Has a massive new report or the political climate changed your views on the Trans-Pacific Partnership? Please vote in today's poll...stay for the links and the haiku.
The U.S. International Trade Commission traces its roots all the back to 1916. It’s the independent, bipartisan agency that is the go-to outfit that assesses trade and trade deals. To be sure, in recent years critics have said its estimates are overly optimistic.
That thud you heard this week was the ITC’s report on the Trans-Pacific Partnership (TPP), the proposed managed trade deal involving the United States and 11 other Pacific Rim nations. The report is 792 pages evaluating the 6,000-ish page TPP agreement,
It’s conclusion is that TPP would have an extremely modest positive affect on U.S. gross domestic product and employment going 15 years out (information and technology firms might do better). Economist Jared Bernstein breaks the high points down here. He cautions, “There’s geopolitics in the mix, along with powerful corporate interests pushing for market access, protected by rules they helped to write. It is on those criteria that one’s view of the deal must be formed.”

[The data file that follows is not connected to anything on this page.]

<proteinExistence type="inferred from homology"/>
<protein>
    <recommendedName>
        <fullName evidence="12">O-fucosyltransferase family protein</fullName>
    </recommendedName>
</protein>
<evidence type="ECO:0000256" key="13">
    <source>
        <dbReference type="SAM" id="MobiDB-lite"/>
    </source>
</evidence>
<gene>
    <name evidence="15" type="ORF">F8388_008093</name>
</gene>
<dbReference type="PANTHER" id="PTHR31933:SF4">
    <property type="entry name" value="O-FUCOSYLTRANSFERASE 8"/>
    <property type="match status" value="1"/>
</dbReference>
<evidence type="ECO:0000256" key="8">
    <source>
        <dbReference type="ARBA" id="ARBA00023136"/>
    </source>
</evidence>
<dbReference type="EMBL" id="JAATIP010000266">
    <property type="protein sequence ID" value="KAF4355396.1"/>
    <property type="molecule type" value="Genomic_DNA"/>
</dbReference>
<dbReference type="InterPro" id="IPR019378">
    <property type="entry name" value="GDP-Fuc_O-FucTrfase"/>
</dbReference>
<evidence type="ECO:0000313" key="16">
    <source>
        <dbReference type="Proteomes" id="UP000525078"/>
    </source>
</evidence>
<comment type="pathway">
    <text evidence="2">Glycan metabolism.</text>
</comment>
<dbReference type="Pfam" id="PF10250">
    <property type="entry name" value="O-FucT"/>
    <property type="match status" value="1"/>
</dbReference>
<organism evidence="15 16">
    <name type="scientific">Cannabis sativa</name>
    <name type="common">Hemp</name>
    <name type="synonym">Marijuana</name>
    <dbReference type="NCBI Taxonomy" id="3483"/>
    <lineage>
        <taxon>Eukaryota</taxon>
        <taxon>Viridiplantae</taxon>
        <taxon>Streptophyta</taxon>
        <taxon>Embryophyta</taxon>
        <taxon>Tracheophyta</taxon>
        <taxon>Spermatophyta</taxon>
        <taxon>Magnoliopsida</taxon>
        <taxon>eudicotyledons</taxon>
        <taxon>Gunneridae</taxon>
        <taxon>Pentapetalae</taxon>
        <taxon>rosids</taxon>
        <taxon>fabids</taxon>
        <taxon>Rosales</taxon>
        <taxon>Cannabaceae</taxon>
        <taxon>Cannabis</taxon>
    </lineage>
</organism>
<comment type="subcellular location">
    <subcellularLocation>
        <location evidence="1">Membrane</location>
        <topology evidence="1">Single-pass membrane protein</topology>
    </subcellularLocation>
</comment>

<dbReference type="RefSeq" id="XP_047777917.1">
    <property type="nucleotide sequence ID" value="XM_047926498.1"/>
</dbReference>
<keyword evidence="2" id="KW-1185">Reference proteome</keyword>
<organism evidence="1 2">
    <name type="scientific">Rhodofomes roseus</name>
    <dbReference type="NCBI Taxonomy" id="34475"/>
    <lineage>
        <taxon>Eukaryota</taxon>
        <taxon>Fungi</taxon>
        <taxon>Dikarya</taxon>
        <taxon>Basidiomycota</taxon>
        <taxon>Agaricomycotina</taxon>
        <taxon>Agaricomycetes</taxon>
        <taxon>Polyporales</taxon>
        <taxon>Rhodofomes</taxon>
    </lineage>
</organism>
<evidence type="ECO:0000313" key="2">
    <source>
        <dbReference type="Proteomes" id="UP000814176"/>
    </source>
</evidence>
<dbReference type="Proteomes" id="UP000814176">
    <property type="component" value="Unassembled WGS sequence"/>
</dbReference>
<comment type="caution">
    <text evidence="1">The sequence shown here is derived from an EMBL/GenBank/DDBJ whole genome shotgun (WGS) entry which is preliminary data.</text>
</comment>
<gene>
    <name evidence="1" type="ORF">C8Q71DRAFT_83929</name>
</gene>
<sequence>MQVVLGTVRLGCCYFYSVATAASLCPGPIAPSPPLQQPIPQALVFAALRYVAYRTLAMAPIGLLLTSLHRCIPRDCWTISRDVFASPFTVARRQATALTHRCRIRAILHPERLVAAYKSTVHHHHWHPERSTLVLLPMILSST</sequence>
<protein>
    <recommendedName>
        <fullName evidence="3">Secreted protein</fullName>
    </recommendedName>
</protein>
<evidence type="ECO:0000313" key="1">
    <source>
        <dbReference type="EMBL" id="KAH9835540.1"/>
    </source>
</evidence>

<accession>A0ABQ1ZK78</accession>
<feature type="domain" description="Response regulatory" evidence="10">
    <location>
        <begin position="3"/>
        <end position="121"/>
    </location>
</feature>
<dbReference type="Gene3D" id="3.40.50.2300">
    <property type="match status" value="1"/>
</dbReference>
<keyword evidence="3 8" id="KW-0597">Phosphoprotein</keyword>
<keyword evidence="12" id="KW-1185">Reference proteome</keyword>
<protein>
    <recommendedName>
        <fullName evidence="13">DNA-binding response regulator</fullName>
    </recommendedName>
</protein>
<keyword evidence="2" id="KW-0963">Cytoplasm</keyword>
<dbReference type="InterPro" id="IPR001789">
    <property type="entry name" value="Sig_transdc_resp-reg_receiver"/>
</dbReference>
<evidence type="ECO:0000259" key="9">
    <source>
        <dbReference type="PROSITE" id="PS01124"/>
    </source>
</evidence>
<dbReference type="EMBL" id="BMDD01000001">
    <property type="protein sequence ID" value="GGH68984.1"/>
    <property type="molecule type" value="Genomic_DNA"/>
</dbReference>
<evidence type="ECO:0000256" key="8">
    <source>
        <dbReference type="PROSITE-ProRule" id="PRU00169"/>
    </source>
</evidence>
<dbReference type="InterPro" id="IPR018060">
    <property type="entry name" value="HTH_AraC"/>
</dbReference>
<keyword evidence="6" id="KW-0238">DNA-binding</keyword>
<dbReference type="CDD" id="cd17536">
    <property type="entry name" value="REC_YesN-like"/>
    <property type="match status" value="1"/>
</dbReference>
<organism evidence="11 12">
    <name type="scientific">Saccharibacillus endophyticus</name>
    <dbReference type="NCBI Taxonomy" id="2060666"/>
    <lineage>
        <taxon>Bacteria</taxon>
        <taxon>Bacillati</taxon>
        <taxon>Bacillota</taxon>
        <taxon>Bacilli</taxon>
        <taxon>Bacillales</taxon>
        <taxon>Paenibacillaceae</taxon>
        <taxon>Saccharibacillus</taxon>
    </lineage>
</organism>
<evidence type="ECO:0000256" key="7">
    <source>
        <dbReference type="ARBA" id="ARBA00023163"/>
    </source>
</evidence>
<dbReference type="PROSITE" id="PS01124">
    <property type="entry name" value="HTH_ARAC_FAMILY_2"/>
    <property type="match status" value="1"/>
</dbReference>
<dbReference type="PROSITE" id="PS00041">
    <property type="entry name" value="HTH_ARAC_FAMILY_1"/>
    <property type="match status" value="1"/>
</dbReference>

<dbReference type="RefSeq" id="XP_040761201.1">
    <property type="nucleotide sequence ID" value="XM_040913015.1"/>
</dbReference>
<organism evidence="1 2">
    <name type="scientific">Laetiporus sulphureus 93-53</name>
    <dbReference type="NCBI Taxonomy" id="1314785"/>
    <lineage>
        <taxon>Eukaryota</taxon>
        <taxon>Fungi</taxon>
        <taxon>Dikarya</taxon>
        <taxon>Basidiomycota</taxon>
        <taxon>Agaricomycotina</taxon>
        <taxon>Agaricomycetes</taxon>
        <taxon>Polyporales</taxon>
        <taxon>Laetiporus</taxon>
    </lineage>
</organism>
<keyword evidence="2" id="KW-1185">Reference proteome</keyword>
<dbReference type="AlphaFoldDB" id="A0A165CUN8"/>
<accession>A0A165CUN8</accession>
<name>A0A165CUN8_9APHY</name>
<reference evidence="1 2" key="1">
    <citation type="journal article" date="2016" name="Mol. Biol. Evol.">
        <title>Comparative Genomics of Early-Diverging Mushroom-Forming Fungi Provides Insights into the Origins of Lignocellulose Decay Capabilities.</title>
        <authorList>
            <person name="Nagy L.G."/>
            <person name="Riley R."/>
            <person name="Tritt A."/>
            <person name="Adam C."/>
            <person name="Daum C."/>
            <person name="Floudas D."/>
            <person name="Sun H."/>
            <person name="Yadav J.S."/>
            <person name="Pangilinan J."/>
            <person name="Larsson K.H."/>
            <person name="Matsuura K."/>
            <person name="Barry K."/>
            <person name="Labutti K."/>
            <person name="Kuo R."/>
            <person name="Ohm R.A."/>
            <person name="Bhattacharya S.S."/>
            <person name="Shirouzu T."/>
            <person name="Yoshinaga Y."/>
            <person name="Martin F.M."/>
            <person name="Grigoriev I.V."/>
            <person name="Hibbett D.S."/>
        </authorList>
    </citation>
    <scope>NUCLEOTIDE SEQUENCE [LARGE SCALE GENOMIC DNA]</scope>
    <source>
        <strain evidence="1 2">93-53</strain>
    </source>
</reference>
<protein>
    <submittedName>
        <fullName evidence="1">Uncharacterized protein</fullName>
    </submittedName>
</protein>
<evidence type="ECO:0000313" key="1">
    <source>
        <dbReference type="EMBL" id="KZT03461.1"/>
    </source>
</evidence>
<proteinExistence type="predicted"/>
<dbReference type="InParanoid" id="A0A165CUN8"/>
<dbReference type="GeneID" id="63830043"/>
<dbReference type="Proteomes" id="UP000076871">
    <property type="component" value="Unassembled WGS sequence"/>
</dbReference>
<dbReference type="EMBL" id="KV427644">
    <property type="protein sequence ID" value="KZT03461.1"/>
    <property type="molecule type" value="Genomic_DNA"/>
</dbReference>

But now there’s also politics in the mix. TPP, championed by George W. Bush and Barack Obama, has lost support of both parties in this insurgent election season. Donald Trump, Bernie Sanders and Hillary Clinton are all against it. Washington is expected to be different, as one of the nation’s most trade-dependent states.
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But have you changed your mind?
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This Week’s Links:
• Why widespread low-wage work is bad for business and all of us | Nick Hanauer
• Goldman’s tangled relationship with Tesla draws fire | MarketWatch
• Overworked America: causes and consequences | Washington Center for Equitable Growth
• The economic source of the current anger | Washington Post
Today’s Econ Haiku:
Build near an icon
Needle views will be shut off
At least we’ll have space